by Joseph Coletti
Senior Fellow, Fiscal Studies, John Locke Foundation
New York has received the “greatest revenue shock in recent years,” Gov. Andrew Cuomo announced earlier this week. Cuomo said income taxes will be $2.3 billion lower than expected when he introduced a $178 billion budget last month. “That’s as serious as a heart attack. This is worse than we had anticipated.”
Federal funds provide $100 billion of that total, which adds a touch of irony to Cuomo’s complaint that federal tax reform helped cause the shortfall.
“This is the most serious revenue shock New York has faced in many years,” state Comptroller Tom DiNapoli added. “And that $2.3 billion figure will frankly get worse before it gets better.”
“I don’t believe raising taxes on the rich. That would be the worst thing to do. You would just expand the shortfall,” Cuomo acknowledged. “God forbid if the rich leave.”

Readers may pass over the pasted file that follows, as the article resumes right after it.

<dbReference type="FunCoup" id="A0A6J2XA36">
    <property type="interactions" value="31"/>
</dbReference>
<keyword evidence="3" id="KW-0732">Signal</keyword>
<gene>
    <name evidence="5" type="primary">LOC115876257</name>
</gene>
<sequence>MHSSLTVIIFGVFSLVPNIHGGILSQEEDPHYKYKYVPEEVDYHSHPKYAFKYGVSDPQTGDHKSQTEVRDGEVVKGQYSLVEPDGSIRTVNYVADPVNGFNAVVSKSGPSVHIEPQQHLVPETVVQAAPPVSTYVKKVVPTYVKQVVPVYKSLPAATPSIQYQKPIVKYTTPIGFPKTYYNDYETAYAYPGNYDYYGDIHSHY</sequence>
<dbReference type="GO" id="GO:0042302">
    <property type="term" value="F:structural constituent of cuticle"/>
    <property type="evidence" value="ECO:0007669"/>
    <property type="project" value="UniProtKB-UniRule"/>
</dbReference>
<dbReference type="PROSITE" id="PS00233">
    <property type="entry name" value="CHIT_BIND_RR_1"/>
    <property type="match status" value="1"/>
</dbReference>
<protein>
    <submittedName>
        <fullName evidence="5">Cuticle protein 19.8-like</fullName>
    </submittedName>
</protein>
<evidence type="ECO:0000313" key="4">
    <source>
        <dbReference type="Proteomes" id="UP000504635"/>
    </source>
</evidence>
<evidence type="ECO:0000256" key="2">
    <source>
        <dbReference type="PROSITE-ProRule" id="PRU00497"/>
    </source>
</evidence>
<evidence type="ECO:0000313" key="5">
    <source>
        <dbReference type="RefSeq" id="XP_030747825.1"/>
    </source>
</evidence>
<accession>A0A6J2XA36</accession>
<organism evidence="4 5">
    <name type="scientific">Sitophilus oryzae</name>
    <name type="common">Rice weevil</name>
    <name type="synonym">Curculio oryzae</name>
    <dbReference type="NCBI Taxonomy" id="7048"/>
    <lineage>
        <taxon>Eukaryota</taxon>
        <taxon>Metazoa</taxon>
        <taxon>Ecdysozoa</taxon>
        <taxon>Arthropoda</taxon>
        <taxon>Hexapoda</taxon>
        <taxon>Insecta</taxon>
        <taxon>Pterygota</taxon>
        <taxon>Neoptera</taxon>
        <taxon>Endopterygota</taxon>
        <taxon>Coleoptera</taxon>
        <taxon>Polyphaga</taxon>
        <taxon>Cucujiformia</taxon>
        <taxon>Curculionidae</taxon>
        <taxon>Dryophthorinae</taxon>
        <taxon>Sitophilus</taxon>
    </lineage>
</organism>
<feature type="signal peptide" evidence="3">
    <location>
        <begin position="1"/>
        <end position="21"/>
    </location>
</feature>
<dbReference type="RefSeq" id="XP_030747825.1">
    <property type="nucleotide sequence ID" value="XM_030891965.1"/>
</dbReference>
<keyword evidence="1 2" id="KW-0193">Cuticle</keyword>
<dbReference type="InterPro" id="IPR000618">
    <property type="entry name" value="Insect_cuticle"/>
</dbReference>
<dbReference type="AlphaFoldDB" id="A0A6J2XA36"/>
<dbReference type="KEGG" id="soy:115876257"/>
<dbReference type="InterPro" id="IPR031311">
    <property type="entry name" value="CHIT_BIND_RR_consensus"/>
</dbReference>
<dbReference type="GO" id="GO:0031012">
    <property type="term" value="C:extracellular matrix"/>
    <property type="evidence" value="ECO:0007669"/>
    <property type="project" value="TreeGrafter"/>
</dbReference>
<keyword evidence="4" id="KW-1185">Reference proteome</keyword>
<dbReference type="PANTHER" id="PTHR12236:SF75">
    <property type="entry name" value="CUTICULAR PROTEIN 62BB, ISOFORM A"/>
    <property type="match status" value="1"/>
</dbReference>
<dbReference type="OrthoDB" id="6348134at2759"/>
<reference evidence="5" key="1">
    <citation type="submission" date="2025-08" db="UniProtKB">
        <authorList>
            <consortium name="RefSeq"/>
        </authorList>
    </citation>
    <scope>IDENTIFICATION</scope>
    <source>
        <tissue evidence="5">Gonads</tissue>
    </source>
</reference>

Dave Friedfel, director of state studies at the Citizens Budget Commission, provides another lesson for North Carolina lawmakers: keep reserves healthy and spending low. The Albany Times Union quoted him
While true that the governor has increased reserves since taking office, the projected balance of $2.3 billion is not enough to weather the extreme volatility caused by our dependence on high-income New Yorkers with extremely volatile incomes. Even a mild recession would be expected to create a $20 billion deficit over four years – and that’s if spending remains flat.